Vasodilation occurs in hypoxic–ischemic conditions, the excess production of NO through the eNOS isoform being responsible for this effect. It has also been suggested that NO contributes to increased retinal blood flow in hypoxic conditions. 50 In the present study, increased expression of eNOS in the blood vessels in the nerve fiber layer and the inner and outer plexiform layers of the retina was observed after hypoxia. This correlated with the mRNA and protein expression of eNOS in the retina. Besides the blood vessels, ganglion cells also expressed eNOS immunoreactivity. Neurons expressing eNOS immunopositivity have been localized in the visual cortex. 51 Expression of eNOS has also been reported on neurons in the nodose ganglion in response to hypoxia, 52 thus adding to excess NO production. In ischemic conditions, eNOS expression has been reported to have a neuroprotective role. 53 In addition to vasodilation, the expression of eNOS in the retina may have a similar neuroprotective function in hypoxic conditions. 
NO produced through the eNOS isoform is also known to activate VEGF gene transcription 54 and eNOS has been described as playing a predominant role in VEGF-induced angiogenesis and vascular permeability. A reduced angiogenic response was observed in mice deficient in the eNOS gene. 55 The elevated mRNA and protein expression of eNOS in the retina after hypoxia may be an early step in the angiogenesis process. NO is known to influence neovascularization, and there is increasing evidence of eNOS being a proangiogenic factor. 56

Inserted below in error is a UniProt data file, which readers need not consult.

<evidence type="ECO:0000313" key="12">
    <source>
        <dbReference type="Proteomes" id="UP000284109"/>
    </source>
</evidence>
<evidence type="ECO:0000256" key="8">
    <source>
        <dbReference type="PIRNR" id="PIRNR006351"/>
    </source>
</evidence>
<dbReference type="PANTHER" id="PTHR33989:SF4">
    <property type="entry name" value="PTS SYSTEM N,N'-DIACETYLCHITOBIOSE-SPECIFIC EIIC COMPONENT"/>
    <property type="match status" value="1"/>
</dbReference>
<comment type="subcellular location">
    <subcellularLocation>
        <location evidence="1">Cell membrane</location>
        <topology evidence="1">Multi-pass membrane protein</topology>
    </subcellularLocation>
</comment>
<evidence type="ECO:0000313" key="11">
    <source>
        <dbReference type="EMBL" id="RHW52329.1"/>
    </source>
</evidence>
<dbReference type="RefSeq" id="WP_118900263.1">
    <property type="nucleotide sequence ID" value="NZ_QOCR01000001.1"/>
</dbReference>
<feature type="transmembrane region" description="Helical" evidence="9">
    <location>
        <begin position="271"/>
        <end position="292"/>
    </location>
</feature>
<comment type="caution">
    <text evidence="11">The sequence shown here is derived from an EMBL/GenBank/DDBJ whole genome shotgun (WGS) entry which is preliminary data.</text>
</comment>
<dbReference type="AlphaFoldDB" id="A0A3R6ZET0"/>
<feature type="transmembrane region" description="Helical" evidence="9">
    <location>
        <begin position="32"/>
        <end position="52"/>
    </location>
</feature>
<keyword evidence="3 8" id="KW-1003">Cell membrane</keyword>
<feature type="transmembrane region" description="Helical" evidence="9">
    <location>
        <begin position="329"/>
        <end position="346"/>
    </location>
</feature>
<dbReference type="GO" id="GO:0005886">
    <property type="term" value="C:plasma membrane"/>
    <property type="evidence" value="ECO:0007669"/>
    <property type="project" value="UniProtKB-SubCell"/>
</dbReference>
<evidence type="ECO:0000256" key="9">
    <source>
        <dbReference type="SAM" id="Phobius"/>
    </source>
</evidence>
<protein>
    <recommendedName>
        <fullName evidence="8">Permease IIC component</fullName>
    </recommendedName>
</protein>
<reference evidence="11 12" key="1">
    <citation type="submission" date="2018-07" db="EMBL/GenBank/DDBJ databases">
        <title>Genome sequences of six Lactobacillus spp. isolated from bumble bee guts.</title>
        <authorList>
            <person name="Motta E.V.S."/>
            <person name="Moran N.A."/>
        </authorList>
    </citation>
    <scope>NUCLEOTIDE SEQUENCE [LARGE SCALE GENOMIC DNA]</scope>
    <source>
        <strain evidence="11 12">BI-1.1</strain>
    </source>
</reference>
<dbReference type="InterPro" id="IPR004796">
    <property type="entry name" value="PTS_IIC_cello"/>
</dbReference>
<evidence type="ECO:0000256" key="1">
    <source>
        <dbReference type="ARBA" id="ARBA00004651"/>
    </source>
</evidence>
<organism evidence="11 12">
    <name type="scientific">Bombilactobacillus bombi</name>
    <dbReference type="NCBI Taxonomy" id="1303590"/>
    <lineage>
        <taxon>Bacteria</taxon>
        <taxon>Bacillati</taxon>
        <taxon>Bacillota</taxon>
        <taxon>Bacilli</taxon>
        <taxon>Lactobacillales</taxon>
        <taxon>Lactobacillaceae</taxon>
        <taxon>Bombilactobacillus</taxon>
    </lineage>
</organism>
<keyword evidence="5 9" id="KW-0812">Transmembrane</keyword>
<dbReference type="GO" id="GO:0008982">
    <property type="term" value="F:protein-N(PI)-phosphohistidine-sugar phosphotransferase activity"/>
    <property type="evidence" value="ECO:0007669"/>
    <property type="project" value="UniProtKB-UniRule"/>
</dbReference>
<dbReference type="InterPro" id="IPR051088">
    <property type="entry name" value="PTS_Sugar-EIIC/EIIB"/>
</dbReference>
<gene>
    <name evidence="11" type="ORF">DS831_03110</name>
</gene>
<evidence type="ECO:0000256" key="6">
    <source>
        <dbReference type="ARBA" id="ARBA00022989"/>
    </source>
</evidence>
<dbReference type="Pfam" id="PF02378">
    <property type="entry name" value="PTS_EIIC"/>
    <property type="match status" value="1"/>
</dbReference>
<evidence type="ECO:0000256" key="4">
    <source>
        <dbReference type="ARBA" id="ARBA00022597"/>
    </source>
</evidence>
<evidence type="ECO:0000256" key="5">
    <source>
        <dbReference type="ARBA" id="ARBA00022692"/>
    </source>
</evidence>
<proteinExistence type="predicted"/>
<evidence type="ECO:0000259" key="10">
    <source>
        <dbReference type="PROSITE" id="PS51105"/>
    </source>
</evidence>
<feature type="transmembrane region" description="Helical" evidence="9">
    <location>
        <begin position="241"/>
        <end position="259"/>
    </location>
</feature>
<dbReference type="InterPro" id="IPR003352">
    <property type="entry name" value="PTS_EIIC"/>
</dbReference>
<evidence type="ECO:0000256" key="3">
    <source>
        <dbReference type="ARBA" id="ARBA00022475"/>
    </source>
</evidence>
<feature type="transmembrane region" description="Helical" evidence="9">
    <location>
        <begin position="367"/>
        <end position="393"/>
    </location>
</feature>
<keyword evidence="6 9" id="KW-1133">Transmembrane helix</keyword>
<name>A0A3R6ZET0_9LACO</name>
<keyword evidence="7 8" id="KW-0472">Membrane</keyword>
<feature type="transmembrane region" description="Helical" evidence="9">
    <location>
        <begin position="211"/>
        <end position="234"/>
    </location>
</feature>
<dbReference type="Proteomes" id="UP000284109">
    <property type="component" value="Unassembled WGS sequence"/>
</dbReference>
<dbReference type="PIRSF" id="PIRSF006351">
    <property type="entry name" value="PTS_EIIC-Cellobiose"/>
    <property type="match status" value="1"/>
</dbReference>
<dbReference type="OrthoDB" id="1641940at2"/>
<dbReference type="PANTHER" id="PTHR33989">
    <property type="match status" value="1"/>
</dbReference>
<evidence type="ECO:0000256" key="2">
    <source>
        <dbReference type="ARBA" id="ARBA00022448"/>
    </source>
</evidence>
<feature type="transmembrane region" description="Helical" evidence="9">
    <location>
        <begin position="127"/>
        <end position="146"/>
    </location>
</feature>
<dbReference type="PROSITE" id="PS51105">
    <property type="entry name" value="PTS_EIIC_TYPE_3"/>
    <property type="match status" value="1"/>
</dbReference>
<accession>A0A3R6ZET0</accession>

Hypoxia induces the expression of VEGF via HIF-1 α. 30 Increased gene and protein expression of HIF-1α was observed up to 3 days, and expression of VEGF mRNA and protein levels was observed up to 14 days after hypoxia in the present study. It has been postulated that exposure to systemic hypoxia leads to activation of VEGF gene transcription in the CNS leading to increased VEGF protein levels and hence increased vascular permeability. 57 Increased expression of VEGF has been shown to occur in the retina in hypoxic 36 30 and ischemic conditions. 58 VEGF is a key molecular regulator of angiogenesis. 59 Both hypoxia and NO have been described to contribute to activation of VEGF gene transcription in the brain after subarachnoid hemorrhage. 60 A strong correlation was observed between NO production and VEGF concentration in the retina after hypoxia in the present study. Leakage of serum-derived substances can thus occur in the retina through increased permeability of the blood vessels, leading to the development of retinal exudates and edema. In addition to its role in angiogenesis, VEGF has been reported to be neuroprotective in CNS. 59 It has also been postulated to have a role in lesion-induced neurogenesis which, coupled with angiogenesis, could promote repair of neural tissue. 61 A role for VEGF as a linking element in neuronal growth and angiogenesis as well as an antiapoptotic agent has also been proposed. 59 After hypoxia, the upregulated VEGF production as observed in the present study, may have a similar neuroprotective role besides initiating increased vascular permeability and angiogenesis.